On living through apocalyptic times, and what comes next.

“What we call the beginning is often the end, and to make an end is the beginning. The end is where we start from.”

T.S. Eliot

This year’s threats and terrors have seemed distinctly biblical. There is plague, of course — the world’s first truly global plague. There are unprecedented storms leaving catastrophic damage in their wake, and unprecedented fires turning the sky blood red. There are even deadly swarms of locusts. All around us, lives and norms and systems are unraveling, or have already come undone.

Unraveling a web of dark money

Photo: cherrybeans/iStock/Getty Images Plus

“Wherever you live in the world, you’ve been robbed. Not by a hidden bandit, but a global kleptocracy: the super-rich who’ve managed to rob the poor blind in every corner of the globe for the past seven decades.” — Michelle Chen

We’re living in a time of global income inequality on a scale never before seen in history. Money is concentrated in the hands of fewer and fewer people around the world, and every year they have more of it than ever before. According to the 2018 World Inequality Report, those belonging to the wealthiest 0.1 percent of the global…

The many faces and farces of Putin’s most notorious political operative.

His tentacles, the web into which he has woven today’s cultural and political world in Russia, affect everyone in one way or another. Few people have such an active, powerful, and strange influence on the present-day context.
— from Vladislav Surkov: Spin Doctor of All Russia

Vladislav Surkov, in the words of one leaked U.S. diplomatic cable, “wears many masks” — and over the course of his nineteen years at the heart of the Russian government, he has worn many titles as well. The man once known as the ‘grey cardinal’ of the Kremlin is also the self-described ‘author’ of…

Putin’s past and Russia’s future

Photo by Sergei Gunayev/TIME & LIFE Images via Getty

History has proven that all dictatorships, all authoritarian forms of government, are transient.

— Vladimir Putin (1999)

Over two decades ago, in the post-Soviet chaos of the mid-1990s, the deputy mayor of St. Petersburg gave a cautionary TV interview. “It sometimes seems to us,” he said, speaking of his fellow Russians, “that if we had a firm hand to bring about order, then we would all live better, more comfortably, and in safety.” He paused, seeming to consider his next words before continuing. “But in fact, this comfort would be very short-lived. …

“I’ll make no bargain with the Nazis.”

Sophie Scholl with her brother Hans and their friend and collaborator Christoph Probst in January 1943

In 1942, anti-Nazi pamphlets titled “Flyers from the White Rose” began appearing overnight in public spaces around the Munich area. Thousands of leaflets distributed across Germany urged the German people to resist the Nazi system, openly denouncing the Führer (“Every word that comes from Hitler’s mouth is a lie!”) and boldly warning the regime: “We will not be silent. We are your bad conscience. The White Rose will not leave you in peace!”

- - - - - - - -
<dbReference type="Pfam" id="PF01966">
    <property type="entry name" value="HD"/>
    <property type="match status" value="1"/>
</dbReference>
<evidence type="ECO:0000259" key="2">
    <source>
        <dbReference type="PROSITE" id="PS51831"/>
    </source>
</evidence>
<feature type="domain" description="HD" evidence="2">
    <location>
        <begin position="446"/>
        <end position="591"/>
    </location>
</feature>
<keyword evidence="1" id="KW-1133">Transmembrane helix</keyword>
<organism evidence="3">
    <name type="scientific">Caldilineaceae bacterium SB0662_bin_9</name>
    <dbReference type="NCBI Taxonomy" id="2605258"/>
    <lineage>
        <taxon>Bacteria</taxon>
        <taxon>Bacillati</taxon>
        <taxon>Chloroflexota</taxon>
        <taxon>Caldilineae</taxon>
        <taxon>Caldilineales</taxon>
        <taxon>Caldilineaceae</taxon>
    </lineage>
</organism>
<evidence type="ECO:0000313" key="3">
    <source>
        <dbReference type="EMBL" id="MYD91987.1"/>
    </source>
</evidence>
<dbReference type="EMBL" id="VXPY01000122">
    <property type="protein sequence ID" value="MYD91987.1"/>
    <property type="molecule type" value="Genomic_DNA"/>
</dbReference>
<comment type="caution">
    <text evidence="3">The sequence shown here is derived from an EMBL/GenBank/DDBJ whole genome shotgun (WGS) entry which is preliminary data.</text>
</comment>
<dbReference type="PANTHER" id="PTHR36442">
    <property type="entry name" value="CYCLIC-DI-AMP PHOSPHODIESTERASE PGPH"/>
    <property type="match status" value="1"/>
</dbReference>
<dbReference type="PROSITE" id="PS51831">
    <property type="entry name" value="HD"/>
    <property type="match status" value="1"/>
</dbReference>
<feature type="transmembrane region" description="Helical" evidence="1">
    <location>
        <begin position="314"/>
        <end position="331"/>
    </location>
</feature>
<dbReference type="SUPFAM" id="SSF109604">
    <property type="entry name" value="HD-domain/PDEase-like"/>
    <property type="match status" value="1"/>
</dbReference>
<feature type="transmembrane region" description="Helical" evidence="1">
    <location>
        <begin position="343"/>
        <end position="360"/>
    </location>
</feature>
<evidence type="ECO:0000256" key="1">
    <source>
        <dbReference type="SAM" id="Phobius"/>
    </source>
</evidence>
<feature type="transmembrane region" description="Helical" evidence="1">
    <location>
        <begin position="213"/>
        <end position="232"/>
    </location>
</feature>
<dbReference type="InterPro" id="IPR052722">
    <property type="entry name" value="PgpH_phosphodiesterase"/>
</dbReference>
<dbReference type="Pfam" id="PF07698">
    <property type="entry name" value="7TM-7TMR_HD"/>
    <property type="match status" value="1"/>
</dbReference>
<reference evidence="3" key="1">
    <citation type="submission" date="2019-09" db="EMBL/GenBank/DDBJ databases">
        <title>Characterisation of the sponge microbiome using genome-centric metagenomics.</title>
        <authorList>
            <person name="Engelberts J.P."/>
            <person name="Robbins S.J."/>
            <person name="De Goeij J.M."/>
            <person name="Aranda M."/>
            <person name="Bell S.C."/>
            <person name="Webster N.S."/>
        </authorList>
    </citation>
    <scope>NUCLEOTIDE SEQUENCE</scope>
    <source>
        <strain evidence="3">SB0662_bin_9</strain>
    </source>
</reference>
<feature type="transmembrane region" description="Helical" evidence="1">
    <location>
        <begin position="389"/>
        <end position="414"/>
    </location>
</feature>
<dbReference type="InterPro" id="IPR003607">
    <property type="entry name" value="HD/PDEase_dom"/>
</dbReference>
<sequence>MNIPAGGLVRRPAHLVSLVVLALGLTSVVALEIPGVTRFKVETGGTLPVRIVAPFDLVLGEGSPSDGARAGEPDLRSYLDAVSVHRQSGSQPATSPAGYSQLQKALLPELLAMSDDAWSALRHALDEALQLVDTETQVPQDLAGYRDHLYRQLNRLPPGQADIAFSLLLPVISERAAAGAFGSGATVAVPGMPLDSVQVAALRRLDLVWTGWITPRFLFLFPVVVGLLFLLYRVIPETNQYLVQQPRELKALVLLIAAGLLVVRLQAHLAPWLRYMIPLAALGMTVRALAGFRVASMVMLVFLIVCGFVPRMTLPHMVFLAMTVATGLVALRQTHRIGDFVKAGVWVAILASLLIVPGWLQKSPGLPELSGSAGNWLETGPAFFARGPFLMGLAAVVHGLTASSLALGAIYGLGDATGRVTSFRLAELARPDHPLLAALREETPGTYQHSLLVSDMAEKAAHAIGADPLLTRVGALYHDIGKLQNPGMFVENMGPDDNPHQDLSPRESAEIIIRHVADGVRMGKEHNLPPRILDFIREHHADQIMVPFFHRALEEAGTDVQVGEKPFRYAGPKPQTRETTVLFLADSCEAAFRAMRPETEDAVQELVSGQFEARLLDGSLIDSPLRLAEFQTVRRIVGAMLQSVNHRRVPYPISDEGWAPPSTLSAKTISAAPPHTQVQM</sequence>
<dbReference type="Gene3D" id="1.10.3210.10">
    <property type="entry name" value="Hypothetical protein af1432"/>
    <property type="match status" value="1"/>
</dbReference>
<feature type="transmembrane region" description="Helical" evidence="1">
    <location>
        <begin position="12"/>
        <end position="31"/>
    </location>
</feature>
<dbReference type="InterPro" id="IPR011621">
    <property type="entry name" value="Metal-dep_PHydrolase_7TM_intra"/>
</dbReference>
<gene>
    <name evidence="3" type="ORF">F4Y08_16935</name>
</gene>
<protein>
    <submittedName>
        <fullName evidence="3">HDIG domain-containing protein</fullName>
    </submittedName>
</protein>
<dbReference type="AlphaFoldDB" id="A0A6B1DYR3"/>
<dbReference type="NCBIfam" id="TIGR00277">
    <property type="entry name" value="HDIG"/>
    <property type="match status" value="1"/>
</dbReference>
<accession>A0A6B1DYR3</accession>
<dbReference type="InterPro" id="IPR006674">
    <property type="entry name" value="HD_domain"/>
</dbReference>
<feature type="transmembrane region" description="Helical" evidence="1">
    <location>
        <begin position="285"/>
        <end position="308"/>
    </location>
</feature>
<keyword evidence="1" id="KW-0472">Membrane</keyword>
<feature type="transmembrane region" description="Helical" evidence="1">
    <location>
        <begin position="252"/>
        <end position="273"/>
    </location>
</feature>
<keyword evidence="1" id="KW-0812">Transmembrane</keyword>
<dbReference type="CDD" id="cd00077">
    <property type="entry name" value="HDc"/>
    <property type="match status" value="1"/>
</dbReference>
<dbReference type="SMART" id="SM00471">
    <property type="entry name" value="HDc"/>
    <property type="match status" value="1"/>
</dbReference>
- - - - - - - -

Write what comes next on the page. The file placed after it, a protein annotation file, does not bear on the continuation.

“We have nothing to lose except everything. So let’s go ahead. This is the wager of our generation.”

— Albert Camus, “Resistance, Rebellion and Death”

Eighty-one years ago this year, Franklin D. Roosevelt was running for president a second time — and all across the world, fascism and authoritarianism were on the rise.

A Road Trip Through the Scottish Highlands

This year, I spent my birthday alone — truly alone, in the hills of an ancient, misty isle 5,000 miles from home. My last week of being 25 years old was spent driving solo through the Scottish Highlands to the Isle of Skye: a quarter century of life culminating on an otherworldly island of equal parts harshness and beauty, where every fantasy or fairytale I’d ever seen or read felt real. It was the most breathtaking birthday of my life.

The History and Mystery of Subterranean Edinburgh

For a city full of buried histories, Edinburgh wears its past proudly. Its architectural aesthetic of cobblestone alleys and looming Gothic spires — including the world’s largest memorial to a writer, a towering monument to Sir Walter Scott that overlooks the train station named for his most popular novels — is thick with the sort of mystery-infused Old World ambience that carried down from Arthur Conan Doyle (who counted Edinburgh as his birthplace) to J.K. Rowling (who still counts Edinburgh as home). More literally, Edinburgh’s historical center is also often thick with atmospheric swirling sea fog, to the point that…

We know her today as Mary Elizabeth Bowser, but she went by many different aliases in her time as one of the most daring spies of the Civil War. Born a slave to the Union-sympathizing Van Lew family in Virginia, Mary was freed as a teenager, educated in Philadelphia, acted as a missionary in Liberia, and went on to work for an intricate Union spy ring that succeeded in planting her undercover in the house of Confederate President Jefferson Davis.

Hypatia was the leading mathematician, astronomer, and philosopher of her time, an extraordinary trailblazer whose death symbolized not only the downfall of intellectual life in the city of Alexandria, but the end of the classical world.

Whitney M.

Lover of history, literature, democracy. whitneymilam.com

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